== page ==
American Students Need to Copy Canada's Tuition Protests
In the past four months, the Canadian province of Quebec has become a hotbed of Occupy Wall Street-style protests—marches with hundreds of thousands of protesters, and battles with tear gas throwing, pepper-spraying police. And it all started over proposed tuition increases at Quebec's public universities.
Indeed the Quebec Spring first blossomed in February when the government proposed hiking tuition from $2,168 to $3,793 over the next five years. Thousands of students went on strike and the government, led by Premier Jean Charest, decided to play hardball and crack down with the now-infamous Bill 78, a law that limits protest rights.
Since then the protests and student boycotts have only grown. Nearly 200,000 students across the province have gone on strike. And the situation has revealed deeper frustrations with the government’s willingness to bail out businesses but not help the average student—or citizen. On May 22nd nearly 400,000 people—a full quarter of Montreal's residents—participated in a protest march.
Yep, Canadian students are outraged because each will have to pay $325 more per year, for a grand total of $1,625 for five years of higher education. Meanwhile, in the United States we don’t bat an eye over that kind of tuition jump. In-state students attending the University of Michigan saw their tuition rise to $12,590 for 2011-12 school year—$753 higher than the year before. We certainly didn’t see 27,000 undergraduates marching through Ann Arbor in protest.
And the tuition increases that Michigan students have borne are nothing compared to the 300 percent increase California’s college students have been slapped with over the past decade. In the past three years alone, tuition at the University of California at Berkeley, the world’s best public university, has ballooned from $8,353 in 2009-10 to $12,834 in 2011-12 for in-state students. That means a freshman that started in 2009 was forced to plunk down $4,481 more for her junior year—nearly three times the increase Canadian students are protesting. And Berkeley undergrads can expect to pay 5 to 10 percent more next school year.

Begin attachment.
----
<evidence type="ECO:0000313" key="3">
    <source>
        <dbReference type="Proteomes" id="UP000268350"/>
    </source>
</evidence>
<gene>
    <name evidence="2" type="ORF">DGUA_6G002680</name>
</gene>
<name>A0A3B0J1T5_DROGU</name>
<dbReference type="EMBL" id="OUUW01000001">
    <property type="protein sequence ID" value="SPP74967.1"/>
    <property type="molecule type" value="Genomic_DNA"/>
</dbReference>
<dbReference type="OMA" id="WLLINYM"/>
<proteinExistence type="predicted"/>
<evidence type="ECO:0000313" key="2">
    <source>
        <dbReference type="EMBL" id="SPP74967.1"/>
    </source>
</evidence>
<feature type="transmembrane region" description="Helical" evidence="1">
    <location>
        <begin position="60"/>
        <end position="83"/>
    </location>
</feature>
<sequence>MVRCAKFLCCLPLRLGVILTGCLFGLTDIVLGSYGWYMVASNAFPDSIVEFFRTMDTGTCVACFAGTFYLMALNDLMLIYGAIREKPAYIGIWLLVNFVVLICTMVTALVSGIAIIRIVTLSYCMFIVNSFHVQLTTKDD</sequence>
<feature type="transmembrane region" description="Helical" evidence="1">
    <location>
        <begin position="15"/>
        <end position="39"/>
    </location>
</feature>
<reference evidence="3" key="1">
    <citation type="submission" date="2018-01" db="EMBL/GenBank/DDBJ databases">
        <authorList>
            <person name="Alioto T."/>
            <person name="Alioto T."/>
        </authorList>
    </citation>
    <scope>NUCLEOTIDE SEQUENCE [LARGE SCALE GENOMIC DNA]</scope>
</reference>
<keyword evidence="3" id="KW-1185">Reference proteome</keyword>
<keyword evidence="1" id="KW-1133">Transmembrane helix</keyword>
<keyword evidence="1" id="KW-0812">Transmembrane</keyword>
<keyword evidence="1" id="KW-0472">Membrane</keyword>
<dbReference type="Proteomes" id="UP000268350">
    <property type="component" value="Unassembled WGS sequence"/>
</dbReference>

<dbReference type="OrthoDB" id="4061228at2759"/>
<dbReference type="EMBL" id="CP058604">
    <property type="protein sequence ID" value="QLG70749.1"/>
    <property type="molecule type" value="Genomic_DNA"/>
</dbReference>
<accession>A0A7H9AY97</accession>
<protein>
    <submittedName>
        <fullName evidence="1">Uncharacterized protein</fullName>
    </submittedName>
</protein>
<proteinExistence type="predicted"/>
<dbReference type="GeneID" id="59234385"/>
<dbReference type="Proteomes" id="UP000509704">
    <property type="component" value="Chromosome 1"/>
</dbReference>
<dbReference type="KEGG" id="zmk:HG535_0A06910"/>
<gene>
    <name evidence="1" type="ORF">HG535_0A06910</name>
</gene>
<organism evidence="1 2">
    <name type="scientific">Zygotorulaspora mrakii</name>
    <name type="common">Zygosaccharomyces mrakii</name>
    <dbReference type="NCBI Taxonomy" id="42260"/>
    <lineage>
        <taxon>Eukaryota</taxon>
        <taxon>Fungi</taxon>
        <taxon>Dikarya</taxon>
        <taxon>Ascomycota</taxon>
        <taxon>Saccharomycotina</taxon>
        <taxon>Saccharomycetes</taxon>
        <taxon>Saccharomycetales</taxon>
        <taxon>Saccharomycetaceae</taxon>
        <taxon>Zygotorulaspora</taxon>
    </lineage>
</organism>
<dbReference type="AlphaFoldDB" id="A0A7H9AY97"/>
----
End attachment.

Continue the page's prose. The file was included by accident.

"...students [in the US] have been trained to suck it up and just keep borrowing. No wonder America's total student loan debt now tops credit card debt."
Sure, California’s students have staged protest marches on freeways, sit-ins on campus, and, most recently, a march on the state capitol, Sacramento. They’ve also proposed long-term solutions like FixUC, a repayment plan model to fund students' education, and backed tax increase ballot measures. But to keep a student protest going consistently for four months with such a high level of participation is unheard of in the 21st century United States.
Are the Canadian students are just entitled brats who want a free ride at the taxpayers expense? After all, most California’s students would be thrilled with a measley $325 increase per year. No, they just haven’t forgotten that ensuring college is affordable for all students is beneficial to the entire society. And, we can't forget that a generation ago tuition at the University of California was free for all in-state residents. The creation of a highly educated population in the state spurred California’s ascent to being the eighth largest economy in the world—would we even have Silicon Valley if not for the strength of California’s public universities?
American students have long been like frogs in a pot that's slowly heating—tuition costs rise gradually, and before you know it students are paying an unsustainable amount. Schools know they don’t have to listen because, ultimately, students want to get their degrees. Once they’re enrolled in a school, most aren’t going to quit because of the increases—if they do they’ll owe thousands in loans. So students have been trained to suck it up and just keep borrowing. No wonder America's total student loan debt now tops credit card debt.
In contrast, the Canadian students are refusing to let the government turn up the heat—they know that even small increases are consequential when they have to be paid back with interest. They've even rejected the government's proposed $35 tuition discount from the original plan. It remains to be seen whether the protest will endure the summer months when school's out, but their example is inspiring. What will take for American students to copy their Canadian cousins and stand up en masse against the rising cost of higher education?
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